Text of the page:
Working from home has been a romantic idea for many employees craving more flexible work arrangements and comforts. With the fantasy becoming a reality during the novel coronavirus outbreak, however, quite a few people are finding it is not really a perfect choice.
Amid the ongoing novel coronavirus epidemic, a large number of Chinese companies have ordered employees to work from home, looking to curb the spread of the epidemic as many staffers return from the Spring Festival travel rush.
Bytedance, the owner of videosharing site Douyin, has requested that employees traveling during the Lunar New Year remain at their destinations for the time being and work from home. Chinese e-commerce leader Alibaba took similar steps, as did search engine provider Baidu.
"It's necessary that businesses take steps to plan for the possibility that the outbreak worsens and to protect their employees from getting infected in the workplace," said Zhang Chewei, head of the Population and Labor Economics Research Institute with the Chinese Academy of Social Sciences.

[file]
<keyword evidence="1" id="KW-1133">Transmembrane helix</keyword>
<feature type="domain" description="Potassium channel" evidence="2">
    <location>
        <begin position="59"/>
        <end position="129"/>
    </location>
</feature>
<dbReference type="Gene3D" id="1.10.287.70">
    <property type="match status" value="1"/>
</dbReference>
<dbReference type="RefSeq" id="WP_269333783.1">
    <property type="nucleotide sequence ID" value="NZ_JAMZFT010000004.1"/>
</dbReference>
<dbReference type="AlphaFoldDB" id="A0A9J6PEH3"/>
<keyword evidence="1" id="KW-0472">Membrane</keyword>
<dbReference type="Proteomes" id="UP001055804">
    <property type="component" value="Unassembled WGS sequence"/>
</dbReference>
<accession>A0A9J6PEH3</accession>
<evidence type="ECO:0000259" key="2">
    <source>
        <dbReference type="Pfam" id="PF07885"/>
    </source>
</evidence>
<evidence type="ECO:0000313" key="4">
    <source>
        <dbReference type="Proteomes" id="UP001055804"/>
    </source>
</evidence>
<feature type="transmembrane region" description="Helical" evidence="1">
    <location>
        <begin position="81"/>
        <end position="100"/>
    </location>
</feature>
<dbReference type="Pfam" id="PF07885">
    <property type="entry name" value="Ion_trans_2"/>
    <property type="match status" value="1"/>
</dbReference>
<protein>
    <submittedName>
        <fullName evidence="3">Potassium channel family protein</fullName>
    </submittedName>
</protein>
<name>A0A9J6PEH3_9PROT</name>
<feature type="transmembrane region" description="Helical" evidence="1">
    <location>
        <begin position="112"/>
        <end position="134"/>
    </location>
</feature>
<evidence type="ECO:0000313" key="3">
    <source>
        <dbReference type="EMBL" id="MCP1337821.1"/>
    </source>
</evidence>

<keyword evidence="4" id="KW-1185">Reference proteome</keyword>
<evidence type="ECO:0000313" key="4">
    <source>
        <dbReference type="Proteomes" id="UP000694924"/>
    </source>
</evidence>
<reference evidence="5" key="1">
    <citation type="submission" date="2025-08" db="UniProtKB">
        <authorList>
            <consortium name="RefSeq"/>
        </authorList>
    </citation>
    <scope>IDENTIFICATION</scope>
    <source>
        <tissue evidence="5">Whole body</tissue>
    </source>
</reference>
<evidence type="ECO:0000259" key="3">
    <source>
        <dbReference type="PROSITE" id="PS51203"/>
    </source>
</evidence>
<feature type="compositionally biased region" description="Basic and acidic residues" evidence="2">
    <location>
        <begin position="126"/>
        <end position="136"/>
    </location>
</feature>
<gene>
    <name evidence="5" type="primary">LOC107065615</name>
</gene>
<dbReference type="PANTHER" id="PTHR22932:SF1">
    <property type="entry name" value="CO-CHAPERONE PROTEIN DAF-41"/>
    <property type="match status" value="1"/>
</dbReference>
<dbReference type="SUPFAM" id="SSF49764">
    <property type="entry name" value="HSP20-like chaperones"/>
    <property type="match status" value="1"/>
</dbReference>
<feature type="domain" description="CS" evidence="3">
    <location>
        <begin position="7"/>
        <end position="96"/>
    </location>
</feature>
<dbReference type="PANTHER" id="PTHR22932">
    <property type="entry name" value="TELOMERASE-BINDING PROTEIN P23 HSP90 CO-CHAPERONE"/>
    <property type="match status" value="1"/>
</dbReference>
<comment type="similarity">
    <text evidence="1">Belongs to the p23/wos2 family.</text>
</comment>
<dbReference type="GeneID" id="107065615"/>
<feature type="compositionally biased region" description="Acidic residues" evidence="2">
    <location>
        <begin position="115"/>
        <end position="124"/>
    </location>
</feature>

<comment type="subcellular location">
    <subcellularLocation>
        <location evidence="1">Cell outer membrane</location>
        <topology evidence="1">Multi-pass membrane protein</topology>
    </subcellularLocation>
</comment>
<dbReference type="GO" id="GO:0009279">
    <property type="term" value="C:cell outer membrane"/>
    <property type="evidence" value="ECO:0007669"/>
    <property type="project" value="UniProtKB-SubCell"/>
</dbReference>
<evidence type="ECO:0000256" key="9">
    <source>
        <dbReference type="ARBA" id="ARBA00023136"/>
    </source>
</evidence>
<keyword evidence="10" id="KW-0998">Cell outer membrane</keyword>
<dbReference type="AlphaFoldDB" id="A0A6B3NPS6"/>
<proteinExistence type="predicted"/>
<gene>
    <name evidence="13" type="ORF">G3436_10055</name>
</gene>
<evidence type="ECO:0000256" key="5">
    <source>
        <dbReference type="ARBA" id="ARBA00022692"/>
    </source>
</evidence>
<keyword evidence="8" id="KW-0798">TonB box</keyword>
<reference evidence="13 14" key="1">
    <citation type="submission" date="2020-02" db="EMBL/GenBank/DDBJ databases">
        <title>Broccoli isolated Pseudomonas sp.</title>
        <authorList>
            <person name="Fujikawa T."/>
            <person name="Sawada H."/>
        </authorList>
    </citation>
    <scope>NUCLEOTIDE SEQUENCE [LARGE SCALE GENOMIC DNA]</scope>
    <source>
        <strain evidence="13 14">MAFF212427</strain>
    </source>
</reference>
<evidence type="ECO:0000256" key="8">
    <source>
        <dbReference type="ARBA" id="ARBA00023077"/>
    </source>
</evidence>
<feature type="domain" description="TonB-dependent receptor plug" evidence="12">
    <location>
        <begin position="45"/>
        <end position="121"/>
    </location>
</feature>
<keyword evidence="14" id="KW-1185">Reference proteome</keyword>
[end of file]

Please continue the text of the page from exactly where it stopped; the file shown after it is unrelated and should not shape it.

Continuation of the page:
Allowing employees to work from home－even if they are not symptomatic－and enabling virtual meetings could help to limit the spread of the virus and assuage employee fears about exposure to it, he added.
On the other hand, residences filled with distractions such as spouses, parents, children or pets may create problems for people working from home.
Xia Baiqi, who works for an internet company in Beijing, was required to stay at her home in Jilin province until Feb 10.
She found her dreamlike working style a hindrance to productivity.
Her parents, who have not had much to do recently, have suddenly become so concerned about her job and have a book of questions for her. They look to chat with her more often, thinking that working from home is just an "extended holiday".
"I love my mom and dad, but their current mission is just to create added stress and strain on me," she said. "Sometimes, I have to lock myself in my own room to avoid their enthusiasm."
For people who are able to stay as productive as they would be in an office environment, some have also come across the problem of surprisingly longer working hours at home.
Working for an investment company in Shanghai, Zhang Fei said he felt that he could never escape from his job by remotely working at his home in Shandong province, which makes time management a whole lot messier.
"No longer is there a 'work' and 'no work' time. My work comes calling at all hours, which can keep me at a frenetic pace," he said, adding that with the return date drawing near, he has never felt so excited about being back in the office.